A. Leadership Capacity

6. Harbourfront Centre Case Study

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The following case study profiles Harbourfront Centre’s effort to develop Change Management Capacity as part of its sustainability program.  The document provides an honest and detailed account of all aspects of the organization’s experience.

A. The Challenge

In 2007 Harbourfront Centre’s CEO and Board of Directors decided to begin thoughtfully addressing our sustainability.  Initially, the goal was to develop a strategic plan and the capacity to intelligently take action across departments and over time.  The CEO was very mindful of the risk of being labeled ‘green washers’. He also recognized that the leadership and expertise needed to realize our goal was not available internally.  With these challenges and constraints, how was the CEO to get the program off the ground

B. Capacity Building

The critical actions outlined in the Leadership Capacity section of the Refocus Guidebook include:  Assembling a Leadership Team, and Developing a Program Vision. Let’s review Harbourfront Centre’s experience attempting to carry out each.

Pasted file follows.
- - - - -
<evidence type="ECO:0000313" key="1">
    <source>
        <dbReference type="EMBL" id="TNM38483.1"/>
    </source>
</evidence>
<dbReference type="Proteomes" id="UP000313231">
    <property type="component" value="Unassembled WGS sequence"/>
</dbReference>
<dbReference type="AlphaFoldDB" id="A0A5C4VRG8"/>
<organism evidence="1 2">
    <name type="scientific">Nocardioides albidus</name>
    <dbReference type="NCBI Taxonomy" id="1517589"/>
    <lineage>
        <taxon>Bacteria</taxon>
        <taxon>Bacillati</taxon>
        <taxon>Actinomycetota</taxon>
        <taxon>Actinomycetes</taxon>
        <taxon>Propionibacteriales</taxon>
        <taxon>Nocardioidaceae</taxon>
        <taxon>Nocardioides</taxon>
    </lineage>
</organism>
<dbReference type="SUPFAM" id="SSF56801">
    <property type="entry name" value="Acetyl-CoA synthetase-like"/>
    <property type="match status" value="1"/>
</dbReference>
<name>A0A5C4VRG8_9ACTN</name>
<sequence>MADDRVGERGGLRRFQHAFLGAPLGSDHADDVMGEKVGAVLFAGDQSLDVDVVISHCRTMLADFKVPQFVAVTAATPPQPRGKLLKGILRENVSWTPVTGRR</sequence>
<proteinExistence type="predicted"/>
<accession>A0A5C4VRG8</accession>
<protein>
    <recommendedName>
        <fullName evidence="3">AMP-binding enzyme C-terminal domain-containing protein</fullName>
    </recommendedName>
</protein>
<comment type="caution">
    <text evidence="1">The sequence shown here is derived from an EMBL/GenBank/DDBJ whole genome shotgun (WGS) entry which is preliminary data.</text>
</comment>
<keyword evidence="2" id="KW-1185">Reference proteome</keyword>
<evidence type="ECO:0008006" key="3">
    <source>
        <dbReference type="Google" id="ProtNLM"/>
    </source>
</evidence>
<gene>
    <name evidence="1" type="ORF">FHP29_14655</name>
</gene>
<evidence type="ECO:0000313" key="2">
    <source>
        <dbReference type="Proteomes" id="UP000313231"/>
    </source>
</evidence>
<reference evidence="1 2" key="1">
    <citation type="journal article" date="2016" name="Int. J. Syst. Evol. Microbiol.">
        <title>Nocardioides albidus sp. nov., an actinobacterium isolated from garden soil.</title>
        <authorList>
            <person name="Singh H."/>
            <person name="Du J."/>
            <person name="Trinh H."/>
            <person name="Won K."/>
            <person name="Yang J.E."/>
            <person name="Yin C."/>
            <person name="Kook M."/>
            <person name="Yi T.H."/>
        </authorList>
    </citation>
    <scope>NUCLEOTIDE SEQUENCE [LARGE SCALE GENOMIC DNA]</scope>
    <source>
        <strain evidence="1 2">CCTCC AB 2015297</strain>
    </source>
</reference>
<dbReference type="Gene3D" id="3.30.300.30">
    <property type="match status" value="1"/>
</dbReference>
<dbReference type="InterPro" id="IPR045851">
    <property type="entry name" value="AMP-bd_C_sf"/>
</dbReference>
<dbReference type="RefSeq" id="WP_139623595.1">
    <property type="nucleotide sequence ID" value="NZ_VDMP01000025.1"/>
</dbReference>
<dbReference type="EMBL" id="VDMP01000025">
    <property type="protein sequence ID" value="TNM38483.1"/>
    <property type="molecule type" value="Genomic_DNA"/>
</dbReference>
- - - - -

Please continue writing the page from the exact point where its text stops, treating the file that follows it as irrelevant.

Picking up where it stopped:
1. Assembling a Leadership Team 

i.  Program Champion

Without someone with the capacity to lead the program internally, for months the CEO explored the field of sustainability experts and consultants, but none appeased his concerns.  Each had an area or areas of expertise, although none seemed fully capable of developing the kind of comprehensive and well-integrated strategy the CEO had envisioned.  

Rather than hiring a sustainability expert, he chose an unexpected course of action:  A traditional management consultant without sustainability expertise was hired.  This individual was valued mainly for his methodical approach to breaking down challenges and experience managing organizational change.  Having worked with Harbourfront Centre before, he was also trusted for his ability to effectively collaborate with leadership.  This consultant’s lack of sustainability expertise was perceived to be a strength because he was naturally oriented toward seeking the opportunities that served the organization’s best interest, rather than carrying a bias toward a particular area or areas of sustainability.  

ii.  Program Sponsor